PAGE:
Expansion of Carroll Transit favored, survey finds

December 01, 1993|By Kerry O'Rourke | Kerry O'Rourke,Staff Writer

An expanded Carroll Transit System could serve residents' needs better than a public bus system, a recent survey indicates.

A public bus system would be too expensive and have too few riders, respondents to the survey said.

The nonprofit Carroll Transit, which operates with county assistance and has 17 vehicles, could offer efficient service to shopping centers and medical offices, the most popular destinations, according to the survey.

The Carroll commissioners asked county residents in September and October whether they would use public transportation and, if so, how. Surveys were printed in two local newspapers and distributed at libraries and public offices, and to employees at 10 county businesses with more than 100 employees each.

Darlene DeMario, the county's commuter transportation coordinator, and Timothy D. Hartman, administrator of the county's Office of Performance Auditing, presented results of the survey to the commissioners at a closed meeting Monday.

The response from residents to the survey was "poor," according to a summary report. Of 133,000 residents in the county, 1,065 responded.

The survey should not be considered representative of public opinion because of the small response, Ms. DeMario said. She said she had hoped for at least 2,500 responses.

Ms. DeMario analyzed the responses and wrote the summary.

Of the residents who responded, 52 percent said they would never use public transportation.

"I sincerely believe public transportation will greatly increase the crime rate in our county," one respondent said.

"I hope Carroll County will never get public transportation. I want it to remain as rural as possible," another said.

Others were more supportive.

"I am able to get around with a cane. If there was a bus service, I would be able to get out more," one person said.

"With the environment the way it is, public transportation is almost a necessity," another said.

Ms. DeMario recommended the expansion of Carroll Transit, which provides 4,000 to 5,000 rides a month, many for disabled and elderly people.

Carroll Transit was honored this month by the Transportation Association of Maryland as the most improved transit system in Maryland. The professional management association for transit systems has about 50 members.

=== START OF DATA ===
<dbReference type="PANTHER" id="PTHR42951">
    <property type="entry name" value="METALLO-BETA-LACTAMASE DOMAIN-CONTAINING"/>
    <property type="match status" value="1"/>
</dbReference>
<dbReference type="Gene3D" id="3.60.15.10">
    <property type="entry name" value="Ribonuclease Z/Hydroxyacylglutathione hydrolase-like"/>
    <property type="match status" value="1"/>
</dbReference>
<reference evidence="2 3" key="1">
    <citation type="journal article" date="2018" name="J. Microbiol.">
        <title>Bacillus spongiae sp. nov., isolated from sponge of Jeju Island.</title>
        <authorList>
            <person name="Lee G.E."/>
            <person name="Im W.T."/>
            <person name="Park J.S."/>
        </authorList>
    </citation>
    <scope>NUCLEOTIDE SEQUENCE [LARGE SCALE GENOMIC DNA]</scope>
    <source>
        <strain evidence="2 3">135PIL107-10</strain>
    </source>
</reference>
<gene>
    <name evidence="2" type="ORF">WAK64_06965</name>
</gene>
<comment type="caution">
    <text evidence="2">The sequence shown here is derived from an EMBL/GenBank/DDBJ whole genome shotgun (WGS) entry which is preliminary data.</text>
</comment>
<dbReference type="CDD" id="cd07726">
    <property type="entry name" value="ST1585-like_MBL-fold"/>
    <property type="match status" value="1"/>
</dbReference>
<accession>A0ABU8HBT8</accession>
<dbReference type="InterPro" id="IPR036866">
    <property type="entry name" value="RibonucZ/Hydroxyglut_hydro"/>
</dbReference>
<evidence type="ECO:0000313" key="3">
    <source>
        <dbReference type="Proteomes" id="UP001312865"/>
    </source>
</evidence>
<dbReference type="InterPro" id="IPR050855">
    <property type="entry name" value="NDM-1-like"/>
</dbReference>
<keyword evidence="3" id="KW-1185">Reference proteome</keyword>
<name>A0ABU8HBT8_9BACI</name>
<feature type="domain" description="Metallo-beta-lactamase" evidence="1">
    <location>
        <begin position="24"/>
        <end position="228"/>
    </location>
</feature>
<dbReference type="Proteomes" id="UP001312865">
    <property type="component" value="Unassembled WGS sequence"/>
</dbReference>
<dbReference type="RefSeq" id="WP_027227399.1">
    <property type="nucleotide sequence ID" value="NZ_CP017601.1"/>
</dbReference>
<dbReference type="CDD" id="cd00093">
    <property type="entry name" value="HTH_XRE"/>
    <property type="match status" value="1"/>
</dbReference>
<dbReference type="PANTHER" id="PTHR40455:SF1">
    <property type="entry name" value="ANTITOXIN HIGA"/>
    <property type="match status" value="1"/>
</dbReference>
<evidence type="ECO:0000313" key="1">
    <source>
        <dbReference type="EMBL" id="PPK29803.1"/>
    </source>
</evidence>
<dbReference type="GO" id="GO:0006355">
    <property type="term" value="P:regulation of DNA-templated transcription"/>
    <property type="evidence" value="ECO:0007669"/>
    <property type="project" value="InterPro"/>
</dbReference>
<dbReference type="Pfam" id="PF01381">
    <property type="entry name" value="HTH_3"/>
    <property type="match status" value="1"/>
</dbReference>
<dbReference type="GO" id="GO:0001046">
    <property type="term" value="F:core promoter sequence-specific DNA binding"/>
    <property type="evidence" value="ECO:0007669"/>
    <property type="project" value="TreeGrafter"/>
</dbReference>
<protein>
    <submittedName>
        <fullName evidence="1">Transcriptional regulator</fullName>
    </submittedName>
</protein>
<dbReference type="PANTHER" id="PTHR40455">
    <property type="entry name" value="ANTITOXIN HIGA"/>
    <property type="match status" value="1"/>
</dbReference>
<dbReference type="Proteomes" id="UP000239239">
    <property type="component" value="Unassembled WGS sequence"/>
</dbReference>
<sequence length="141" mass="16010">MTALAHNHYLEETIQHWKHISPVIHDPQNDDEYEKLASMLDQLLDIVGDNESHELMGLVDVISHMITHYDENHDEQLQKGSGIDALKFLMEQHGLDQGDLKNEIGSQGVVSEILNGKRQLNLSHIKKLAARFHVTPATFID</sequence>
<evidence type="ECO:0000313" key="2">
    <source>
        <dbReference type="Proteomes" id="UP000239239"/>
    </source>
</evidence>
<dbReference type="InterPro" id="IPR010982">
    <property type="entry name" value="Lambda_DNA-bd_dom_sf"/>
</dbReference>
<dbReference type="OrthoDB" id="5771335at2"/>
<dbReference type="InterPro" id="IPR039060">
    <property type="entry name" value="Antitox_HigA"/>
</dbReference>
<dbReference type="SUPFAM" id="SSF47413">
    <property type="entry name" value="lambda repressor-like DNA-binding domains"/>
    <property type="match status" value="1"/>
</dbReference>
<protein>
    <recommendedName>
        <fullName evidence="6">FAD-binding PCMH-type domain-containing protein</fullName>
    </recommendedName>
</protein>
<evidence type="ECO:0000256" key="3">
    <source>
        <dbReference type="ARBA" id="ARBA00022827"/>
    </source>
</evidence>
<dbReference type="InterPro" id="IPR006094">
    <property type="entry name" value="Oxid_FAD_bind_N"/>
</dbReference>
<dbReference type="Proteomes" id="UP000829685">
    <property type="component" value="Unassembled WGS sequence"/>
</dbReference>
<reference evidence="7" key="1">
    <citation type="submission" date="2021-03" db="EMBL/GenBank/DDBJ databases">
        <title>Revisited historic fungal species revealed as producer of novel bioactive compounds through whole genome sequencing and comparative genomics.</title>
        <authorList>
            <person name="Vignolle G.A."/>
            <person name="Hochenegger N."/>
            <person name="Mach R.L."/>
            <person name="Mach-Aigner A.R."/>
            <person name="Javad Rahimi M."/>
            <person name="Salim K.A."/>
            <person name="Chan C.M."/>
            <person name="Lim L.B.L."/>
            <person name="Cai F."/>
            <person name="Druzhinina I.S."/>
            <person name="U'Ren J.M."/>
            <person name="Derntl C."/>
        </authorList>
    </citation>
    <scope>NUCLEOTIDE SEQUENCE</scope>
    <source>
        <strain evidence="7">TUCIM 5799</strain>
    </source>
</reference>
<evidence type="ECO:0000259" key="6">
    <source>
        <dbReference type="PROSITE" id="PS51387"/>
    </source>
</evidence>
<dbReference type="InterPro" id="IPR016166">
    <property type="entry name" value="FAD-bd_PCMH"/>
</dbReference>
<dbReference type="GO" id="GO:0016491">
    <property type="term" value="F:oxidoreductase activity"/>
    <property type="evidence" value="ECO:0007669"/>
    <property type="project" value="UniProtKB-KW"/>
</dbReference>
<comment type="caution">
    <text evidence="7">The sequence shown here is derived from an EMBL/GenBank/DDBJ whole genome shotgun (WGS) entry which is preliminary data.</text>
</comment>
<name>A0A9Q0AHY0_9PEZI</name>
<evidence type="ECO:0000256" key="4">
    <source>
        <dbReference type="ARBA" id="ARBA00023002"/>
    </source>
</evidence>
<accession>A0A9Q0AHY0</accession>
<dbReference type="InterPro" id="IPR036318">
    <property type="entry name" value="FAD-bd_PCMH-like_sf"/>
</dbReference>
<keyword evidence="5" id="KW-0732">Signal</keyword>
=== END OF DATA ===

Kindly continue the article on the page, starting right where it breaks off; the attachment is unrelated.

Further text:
Carroll Transit was recognized with a plaque for increasing its service, safety and training, and for improving its financial situation.

Carroll Transit requires a rider to call 24 hours ahead to be picked up at the door. The fare is $2 per zone.

Carroll Transit also runs a shuttle for shoppers in Westminster from 9 a.m. to 5 p.m. Mondays through Fridays for $1 each way. The shuttle stops at many city shopping centers.

The system has an annual budget of $500,000.

An expanded Carroll Transit would be cost-effective, Ms. DeMario wrote in the report, and most of the places residents want to go could be incorporated into the current shuttle service.

The most popular destinations for survey respondents were Cranberry Mall, stores along Route 140, Carroll County General Hospital, the county Health Department and medical facilities along Route 32.

Employees who completed the survey were not interested in riding public transportation to work, Ms. DeMario said.

The survey found that residents would pay $1 for round-trip fare.

Calvert County has used a system similar to what an expanded Carroll Transit service could be, Ms. DeMario said.

Doyle E. Cox, chief of transportation in Calvert, said that county owns four 21-passenger buses that provide 60,000 to 70,000 rides a year. Most riders are elderly or disabled, he said.

Calvert County operates several fixed routes to shopping centers and medical buildings with service from 7:30 a.m. to 7 p.m. The fare is $1.25 one way for adults.

Drivers will deviate from their routes to pick up residents who call in advance if they live half to three-quarters of a mile off the route, Mr. Cox said. If they live farther away, the county will send a van for them.

Linda Boyer, executive director of Carroll Transit, said yesterday that she had not read the survey.

The transit system's board of directors will meet at 8:30 a.m. Dec. 15 at Bullock's Airport Inn to discuss the survey.

The board will meet with county commissioners to discuss the survey Dec. 20 at 8 a.m. at the same restaurant.

Baltimore Sun Articles
Please note the green-lined linked article text has been applied commercially without any involvement from our newsroom editors, reporters or any other editorial staff.